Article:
Australia's, and maybe the world's, most popular punkabilly trio the Living End takes its Stray Cats strut and Reverend Horton Heat bluster and continues to channel it into a more commercially viable pop/punk sound. The album got a delayed release in the States, likely due to the indifference of the American public, but debuted at number one in Australia when it was released there in February 2006. Despite the skinny ties and standup bass, which is practically inaudible anyway, State of Emergency sounds more like a buffed up Jam album, all snappy hooks and impassioned vocals over a rollicking set of songs. Like Green Day, who the Living End are certain to be compared to -- though not entirely accurately -- these songs refine the pop/punk at their core with smart changes, sharp playing, and a sense of adventure that broadens into anthemic rock, for better or worse. But a more accurate comparison can be made with fellow Aussies You Am I, who also stretch a tough three-piece garage sound into dynamic directions without diluting their vision. Producer Nick Launay knows how to optimize the group's crackle and crunch from his years successfully helming Midnight Oil, the Church and INXS. But songs as powerful as "What's on Your Radio?" don't need much help to raise the already elevated energy level. If Midnight Oil wrote more concise tunes aimed at a younger audience, this might have been the result. Singer/guitarist/primary songwriter Chris Cheney can reach for the back rows when necessary, as he does on "Reborn" and "Order of the Day," but then scale back to less thumping choruses. Still, there aren't many songs that huge throngs won't be able to sing along with in the arenas the band plays, at least in their homeland. The high quality of the songwriting decreases slightly as the album winds through its final third, but the attack remains dramatic, powerful, and rocking, and the final blowout of "Into the Red" leaves the listener with a '70s punk-styled fist in the face. There might be too much energy here for U.S. radio to handle, but the Living End has stepped up to the plate on State of Emergency and hit one, if not quite out of the park, at least to the warning track.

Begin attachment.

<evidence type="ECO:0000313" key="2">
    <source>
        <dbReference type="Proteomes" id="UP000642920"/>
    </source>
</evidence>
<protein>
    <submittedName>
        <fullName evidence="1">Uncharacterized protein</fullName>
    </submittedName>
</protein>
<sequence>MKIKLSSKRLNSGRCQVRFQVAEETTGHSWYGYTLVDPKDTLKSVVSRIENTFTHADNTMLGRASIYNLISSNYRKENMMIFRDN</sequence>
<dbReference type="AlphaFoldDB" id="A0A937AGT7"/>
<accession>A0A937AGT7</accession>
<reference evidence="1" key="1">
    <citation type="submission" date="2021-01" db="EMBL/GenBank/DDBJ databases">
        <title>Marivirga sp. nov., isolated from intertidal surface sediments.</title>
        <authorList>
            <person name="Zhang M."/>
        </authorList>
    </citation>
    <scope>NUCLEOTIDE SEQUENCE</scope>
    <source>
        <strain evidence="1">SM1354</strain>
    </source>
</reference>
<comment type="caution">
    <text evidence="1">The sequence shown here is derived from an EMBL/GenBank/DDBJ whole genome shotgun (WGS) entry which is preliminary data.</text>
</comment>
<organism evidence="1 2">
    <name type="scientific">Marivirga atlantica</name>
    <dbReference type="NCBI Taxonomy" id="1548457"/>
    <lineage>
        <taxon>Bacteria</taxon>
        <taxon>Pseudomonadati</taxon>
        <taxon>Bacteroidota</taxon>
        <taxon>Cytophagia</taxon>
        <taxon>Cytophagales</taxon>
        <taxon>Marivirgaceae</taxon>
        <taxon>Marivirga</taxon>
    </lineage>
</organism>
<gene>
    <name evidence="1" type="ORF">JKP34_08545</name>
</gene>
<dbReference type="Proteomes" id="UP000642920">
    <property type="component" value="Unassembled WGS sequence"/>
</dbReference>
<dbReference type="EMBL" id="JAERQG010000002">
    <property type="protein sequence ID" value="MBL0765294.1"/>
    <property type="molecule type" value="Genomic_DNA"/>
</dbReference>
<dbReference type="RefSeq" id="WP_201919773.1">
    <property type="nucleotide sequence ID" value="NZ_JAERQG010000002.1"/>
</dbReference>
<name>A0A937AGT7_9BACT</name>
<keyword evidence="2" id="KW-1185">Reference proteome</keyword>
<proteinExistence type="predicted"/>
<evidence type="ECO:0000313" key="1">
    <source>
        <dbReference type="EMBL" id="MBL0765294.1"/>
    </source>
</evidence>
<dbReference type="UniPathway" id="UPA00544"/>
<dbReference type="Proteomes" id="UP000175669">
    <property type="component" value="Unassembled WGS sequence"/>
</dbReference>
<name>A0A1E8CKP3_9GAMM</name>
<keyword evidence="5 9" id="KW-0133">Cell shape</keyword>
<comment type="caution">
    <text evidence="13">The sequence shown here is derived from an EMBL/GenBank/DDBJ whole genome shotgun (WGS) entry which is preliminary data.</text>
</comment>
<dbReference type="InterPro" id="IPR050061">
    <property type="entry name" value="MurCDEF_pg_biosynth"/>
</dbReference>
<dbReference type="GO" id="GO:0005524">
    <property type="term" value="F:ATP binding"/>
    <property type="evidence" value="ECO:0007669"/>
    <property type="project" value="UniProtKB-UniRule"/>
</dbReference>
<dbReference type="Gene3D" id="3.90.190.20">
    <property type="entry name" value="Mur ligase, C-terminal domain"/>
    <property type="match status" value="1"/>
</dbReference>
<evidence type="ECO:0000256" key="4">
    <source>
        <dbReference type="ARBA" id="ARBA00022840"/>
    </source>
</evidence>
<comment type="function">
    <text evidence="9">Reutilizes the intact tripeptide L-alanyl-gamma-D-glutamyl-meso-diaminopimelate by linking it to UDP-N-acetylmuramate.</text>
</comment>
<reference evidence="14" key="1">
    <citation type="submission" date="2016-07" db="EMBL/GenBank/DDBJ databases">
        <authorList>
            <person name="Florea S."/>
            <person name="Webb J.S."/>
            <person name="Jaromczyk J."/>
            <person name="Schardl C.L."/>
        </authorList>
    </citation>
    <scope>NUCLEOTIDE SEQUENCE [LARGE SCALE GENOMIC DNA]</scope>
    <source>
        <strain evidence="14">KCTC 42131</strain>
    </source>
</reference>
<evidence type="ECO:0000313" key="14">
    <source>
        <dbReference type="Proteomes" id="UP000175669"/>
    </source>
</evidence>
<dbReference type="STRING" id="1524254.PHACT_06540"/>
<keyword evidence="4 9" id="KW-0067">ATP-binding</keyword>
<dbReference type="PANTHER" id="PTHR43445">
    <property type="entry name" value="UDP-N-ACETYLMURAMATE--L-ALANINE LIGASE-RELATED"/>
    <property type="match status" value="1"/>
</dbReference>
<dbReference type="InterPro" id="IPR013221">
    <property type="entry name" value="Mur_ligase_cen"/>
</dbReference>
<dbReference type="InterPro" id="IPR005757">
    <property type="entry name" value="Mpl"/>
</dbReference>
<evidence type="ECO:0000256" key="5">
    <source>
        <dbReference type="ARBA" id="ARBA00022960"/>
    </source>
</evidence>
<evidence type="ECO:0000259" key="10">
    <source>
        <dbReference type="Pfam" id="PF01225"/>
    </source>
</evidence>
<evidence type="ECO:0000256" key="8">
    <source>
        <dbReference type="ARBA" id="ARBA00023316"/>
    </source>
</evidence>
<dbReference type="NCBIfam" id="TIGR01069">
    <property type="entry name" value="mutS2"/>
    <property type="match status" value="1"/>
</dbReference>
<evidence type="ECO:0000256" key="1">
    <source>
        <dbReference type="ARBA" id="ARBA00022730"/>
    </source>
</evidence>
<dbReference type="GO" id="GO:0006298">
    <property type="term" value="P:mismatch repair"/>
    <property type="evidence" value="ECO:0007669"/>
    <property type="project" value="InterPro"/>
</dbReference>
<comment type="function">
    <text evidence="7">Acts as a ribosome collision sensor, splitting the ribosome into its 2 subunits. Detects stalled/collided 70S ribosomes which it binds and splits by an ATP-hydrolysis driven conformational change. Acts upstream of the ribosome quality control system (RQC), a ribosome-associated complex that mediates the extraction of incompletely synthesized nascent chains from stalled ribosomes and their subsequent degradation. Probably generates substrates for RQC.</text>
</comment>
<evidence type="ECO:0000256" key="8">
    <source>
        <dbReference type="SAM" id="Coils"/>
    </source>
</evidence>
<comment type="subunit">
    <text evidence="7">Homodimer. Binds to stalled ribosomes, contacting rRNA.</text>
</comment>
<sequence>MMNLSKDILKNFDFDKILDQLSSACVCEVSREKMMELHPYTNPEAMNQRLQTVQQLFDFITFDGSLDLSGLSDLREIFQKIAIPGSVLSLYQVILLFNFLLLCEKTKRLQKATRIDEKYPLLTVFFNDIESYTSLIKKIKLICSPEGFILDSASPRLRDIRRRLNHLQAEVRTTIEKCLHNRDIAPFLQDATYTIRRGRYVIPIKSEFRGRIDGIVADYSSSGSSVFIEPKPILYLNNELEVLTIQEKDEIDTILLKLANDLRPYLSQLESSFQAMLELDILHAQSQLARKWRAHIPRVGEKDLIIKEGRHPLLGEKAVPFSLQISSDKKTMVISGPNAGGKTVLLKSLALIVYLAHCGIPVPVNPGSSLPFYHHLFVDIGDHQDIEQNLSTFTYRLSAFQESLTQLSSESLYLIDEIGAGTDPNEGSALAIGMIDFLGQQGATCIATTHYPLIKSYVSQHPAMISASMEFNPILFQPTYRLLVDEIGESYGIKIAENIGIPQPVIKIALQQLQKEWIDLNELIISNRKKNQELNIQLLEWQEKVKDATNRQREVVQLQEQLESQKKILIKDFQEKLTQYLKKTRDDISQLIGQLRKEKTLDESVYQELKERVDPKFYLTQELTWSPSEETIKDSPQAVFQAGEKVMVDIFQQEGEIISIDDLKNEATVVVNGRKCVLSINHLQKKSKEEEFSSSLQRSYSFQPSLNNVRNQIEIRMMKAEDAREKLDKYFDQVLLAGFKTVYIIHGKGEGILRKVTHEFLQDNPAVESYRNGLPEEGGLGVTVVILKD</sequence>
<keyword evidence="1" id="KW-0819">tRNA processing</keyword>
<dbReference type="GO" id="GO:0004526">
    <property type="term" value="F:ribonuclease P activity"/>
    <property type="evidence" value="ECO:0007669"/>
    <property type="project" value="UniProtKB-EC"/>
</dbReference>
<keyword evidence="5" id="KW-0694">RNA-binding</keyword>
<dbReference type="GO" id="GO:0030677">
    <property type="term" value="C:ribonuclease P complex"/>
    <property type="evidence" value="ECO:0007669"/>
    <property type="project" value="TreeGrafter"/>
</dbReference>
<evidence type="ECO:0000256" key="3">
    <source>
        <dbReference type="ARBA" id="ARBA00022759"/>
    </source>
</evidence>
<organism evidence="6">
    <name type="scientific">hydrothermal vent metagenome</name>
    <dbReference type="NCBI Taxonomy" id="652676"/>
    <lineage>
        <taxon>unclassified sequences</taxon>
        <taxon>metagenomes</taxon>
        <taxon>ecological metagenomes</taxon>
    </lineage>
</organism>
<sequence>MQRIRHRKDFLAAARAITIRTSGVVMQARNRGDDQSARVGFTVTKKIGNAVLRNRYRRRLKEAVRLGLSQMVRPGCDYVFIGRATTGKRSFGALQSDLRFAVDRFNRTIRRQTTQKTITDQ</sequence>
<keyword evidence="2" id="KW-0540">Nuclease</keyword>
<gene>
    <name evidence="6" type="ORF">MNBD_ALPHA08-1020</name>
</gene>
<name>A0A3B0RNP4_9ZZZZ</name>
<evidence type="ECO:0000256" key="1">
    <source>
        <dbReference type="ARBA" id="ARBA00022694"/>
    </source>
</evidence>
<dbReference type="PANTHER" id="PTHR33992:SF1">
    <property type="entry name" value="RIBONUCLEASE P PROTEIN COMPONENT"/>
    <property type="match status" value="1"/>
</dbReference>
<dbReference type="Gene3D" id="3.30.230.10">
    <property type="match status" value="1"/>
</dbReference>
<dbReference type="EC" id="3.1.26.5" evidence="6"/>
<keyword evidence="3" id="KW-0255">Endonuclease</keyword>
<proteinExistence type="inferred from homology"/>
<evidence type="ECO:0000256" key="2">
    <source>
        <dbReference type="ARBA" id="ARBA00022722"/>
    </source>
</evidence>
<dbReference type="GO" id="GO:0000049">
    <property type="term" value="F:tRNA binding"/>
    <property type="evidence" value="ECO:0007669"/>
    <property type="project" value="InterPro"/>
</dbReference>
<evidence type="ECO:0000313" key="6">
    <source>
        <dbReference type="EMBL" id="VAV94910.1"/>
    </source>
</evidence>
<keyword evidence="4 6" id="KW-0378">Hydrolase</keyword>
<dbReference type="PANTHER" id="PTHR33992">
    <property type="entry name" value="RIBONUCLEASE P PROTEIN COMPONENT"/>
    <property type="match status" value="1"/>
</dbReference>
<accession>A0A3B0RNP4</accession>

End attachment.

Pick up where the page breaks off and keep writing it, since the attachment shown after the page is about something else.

AllMusic Review by Hal Horowitz